tG: Have you watched Doctor Sleep, the most recent sequel?
B.P. : It was difficult for me to see the whole thing; I could only read half of the book. I’m not sure why the whole sect thing was necessary. Everything went horribly wrong.
tG: What were the most difficult and thrilling filming moments?
B.P. : They’re all of them. When we first estimated how many days we needed to film, it came out to 55, but our budget only allowed us to acquire 41 days. That meant we had to speed through the shoot and do everything in a hurry. We just filmed the sequences one or times before moving on. Unfortunately, such is the nature of Hungarian cinema, but the same could be said of Trezor or The Exam. However, there are more time-consuming aspects of a film like this, such as stunt work. Hungarian stuntmen are accustomed to having lots of time for everything in American films, so they take their time. We don’t have the time to shoot, therefore none of this will work here. We had some issues with it at first, but we eventually came to terms with it. What was challenging was that you can’t produce an action-packed picture in a short amount of time, and this film had a lot going on. My original goal was that if a spectator paid a high-priced movie ticket, they would receive a lot of value for their money. We made every effort to add as much enjoyment, excitement, and even comedy as possible. All of this, I hope, will be appreciated by the audience.
tG: Three of your favorite movies were mentioned: The Exorcist, Halloween, and The Shining… All three have kid characters, and they’re all horror films that aren’t intended for children, like Post Mortem. I’ve seen interviews and articles about how these films pay special attention to the youngsters so that they don’t have to deal with the horrific components themselves. The issue arises as to how Fruzsina may have been shielded from the most traumatic horror moments, given that she had several sequences with dead corpses, for example. Isn’t it possible that she was insulated from the horrors?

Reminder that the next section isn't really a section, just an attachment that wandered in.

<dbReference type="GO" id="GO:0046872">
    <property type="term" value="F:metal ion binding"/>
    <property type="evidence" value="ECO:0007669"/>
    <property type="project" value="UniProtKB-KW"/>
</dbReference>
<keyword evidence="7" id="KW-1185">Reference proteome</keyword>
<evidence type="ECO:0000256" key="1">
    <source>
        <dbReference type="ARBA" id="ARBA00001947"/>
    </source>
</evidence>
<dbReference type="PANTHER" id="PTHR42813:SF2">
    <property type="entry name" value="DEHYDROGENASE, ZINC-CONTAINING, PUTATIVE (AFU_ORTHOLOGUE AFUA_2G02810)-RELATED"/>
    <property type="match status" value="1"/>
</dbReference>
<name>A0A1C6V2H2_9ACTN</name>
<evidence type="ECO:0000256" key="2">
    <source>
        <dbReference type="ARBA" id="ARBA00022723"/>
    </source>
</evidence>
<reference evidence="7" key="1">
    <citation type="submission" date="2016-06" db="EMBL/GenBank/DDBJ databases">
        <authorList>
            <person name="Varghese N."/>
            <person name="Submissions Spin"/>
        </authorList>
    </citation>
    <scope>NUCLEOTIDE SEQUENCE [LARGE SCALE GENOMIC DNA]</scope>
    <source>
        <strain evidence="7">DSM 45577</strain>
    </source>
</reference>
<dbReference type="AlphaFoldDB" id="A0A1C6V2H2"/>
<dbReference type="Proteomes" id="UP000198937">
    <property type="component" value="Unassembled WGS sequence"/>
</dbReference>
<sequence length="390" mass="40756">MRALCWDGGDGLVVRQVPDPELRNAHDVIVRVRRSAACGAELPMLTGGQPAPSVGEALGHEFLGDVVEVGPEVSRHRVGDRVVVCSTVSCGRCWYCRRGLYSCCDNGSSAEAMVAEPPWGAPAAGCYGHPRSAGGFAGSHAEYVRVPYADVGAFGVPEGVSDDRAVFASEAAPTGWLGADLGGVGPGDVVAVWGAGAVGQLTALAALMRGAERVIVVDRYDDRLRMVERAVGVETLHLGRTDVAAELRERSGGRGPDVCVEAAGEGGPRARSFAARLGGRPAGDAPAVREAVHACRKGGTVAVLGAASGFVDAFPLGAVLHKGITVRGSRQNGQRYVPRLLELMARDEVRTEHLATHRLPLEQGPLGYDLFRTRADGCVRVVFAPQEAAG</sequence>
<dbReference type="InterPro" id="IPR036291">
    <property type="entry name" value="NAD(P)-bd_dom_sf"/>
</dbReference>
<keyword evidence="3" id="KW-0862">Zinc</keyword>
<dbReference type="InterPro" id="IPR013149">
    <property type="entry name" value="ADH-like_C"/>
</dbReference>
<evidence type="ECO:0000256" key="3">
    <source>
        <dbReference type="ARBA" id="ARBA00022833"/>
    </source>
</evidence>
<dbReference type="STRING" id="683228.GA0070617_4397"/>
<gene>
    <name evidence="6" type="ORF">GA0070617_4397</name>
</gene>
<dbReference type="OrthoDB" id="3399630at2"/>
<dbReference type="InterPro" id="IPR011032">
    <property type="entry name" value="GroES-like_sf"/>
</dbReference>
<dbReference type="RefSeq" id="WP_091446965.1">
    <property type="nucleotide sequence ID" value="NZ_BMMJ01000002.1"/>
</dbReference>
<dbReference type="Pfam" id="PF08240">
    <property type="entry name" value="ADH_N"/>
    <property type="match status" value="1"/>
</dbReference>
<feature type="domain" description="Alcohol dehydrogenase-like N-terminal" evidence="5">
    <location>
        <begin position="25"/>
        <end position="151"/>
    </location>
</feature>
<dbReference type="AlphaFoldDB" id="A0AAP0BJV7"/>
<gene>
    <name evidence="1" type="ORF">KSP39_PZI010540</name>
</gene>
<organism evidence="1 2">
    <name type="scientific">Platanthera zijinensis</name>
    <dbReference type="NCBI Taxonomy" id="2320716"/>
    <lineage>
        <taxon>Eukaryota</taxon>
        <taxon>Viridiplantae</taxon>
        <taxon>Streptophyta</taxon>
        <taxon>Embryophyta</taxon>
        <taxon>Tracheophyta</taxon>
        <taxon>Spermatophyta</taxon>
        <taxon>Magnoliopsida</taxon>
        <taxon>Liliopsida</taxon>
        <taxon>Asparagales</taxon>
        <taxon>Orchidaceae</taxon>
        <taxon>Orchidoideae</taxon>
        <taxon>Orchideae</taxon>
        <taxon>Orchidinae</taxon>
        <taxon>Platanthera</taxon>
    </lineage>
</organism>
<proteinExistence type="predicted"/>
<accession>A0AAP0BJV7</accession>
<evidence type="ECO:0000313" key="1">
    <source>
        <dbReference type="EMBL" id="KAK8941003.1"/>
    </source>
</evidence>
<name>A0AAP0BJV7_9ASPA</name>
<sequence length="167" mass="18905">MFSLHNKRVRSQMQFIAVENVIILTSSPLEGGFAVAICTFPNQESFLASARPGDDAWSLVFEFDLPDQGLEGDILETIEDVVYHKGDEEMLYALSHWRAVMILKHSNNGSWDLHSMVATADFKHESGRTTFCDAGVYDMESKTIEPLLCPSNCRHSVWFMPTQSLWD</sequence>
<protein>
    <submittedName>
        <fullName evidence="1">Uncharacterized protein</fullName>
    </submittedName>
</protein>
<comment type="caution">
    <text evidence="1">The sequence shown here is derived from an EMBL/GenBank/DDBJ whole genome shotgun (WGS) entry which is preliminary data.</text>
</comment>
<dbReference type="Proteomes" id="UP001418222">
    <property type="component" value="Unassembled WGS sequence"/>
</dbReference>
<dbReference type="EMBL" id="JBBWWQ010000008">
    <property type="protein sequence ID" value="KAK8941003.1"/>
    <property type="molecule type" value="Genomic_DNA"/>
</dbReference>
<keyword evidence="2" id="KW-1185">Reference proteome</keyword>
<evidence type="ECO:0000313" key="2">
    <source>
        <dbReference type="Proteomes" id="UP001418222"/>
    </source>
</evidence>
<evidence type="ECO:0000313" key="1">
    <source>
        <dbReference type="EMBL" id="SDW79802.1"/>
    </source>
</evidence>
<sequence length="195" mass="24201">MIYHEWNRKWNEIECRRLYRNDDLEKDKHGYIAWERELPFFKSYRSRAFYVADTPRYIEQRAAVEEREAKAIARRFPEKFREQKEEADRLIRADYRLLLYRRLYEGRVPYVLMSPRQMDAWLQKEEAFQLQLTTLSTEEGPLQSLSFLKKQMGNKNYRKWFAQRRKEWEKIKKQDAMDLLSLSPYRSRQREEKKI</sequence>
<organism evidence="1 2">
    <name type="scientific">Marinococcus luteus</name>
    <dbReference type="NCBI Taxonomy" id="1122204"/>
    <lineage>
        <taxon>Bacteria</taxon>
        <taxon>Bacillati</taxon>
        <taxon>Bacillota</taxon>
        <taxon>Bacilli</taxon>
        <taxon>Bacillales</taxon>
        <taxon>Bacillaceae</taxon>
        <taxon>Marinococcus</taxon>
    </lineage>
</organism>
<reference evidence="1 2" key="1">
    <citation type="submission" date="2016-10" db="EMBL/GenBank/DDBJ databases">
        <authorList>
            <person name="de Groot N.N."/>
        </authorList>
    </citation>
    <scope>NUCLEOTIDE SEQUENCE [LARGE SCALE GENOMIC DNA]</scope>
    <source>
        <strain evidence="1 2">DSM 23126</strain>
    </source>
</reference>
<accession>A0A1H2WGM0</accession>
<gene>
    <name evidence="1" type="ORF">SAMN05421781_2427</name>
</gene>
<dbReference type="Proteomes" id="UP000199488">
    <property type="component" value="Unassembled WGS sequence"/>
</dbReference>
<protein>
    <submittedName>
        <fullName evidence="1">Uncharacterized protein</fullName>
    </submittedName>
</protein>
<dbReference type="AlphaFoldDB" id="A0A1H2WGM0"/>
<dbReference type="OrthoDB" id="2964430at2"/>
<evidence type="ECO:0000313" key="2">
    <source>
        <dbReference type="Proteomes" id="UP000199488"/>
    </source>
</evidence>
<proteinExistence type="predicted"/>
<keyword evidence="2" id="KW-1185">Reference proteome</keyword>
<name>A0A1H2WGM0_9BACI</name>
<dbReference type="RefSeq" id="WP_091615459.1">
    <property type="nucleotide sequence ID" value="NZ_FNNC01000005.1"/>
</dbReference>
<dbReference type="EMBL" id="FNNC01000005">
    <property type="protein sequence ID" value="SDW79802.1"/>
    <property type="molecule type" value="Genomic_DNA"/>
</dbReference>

B.P. : It didn’t seem that bad on the set. Fruzsi dealt with a psychologist on a regular basis. By the way, Fruzsi like scary movies. It’s about the age of 12 that individuals begin to watch horror films. When you scream and hide under the covers while watching a horror movie on TV with a buddy or lover. Making horror movies, on the other hand, is a lot of fun. In some ways, it’s a game. We used to act like we were playing it. We told him everything and went through everything with him. One of the kid performers was unaware that he would be joined by a figure wearing a mask on his face at one point. He needed to be informed it was a mask and shown who was behind it since he was terrified. We went through everything with him. We didn’t leave him alone with the incident; instead, we helped him digest it. By the way, the presence of children in these films is no accident since adults may remember childhood experiences shown in horror films, allowing them to revisit and process them. Not simply through viewing the movie, but also by discussing it afterwards.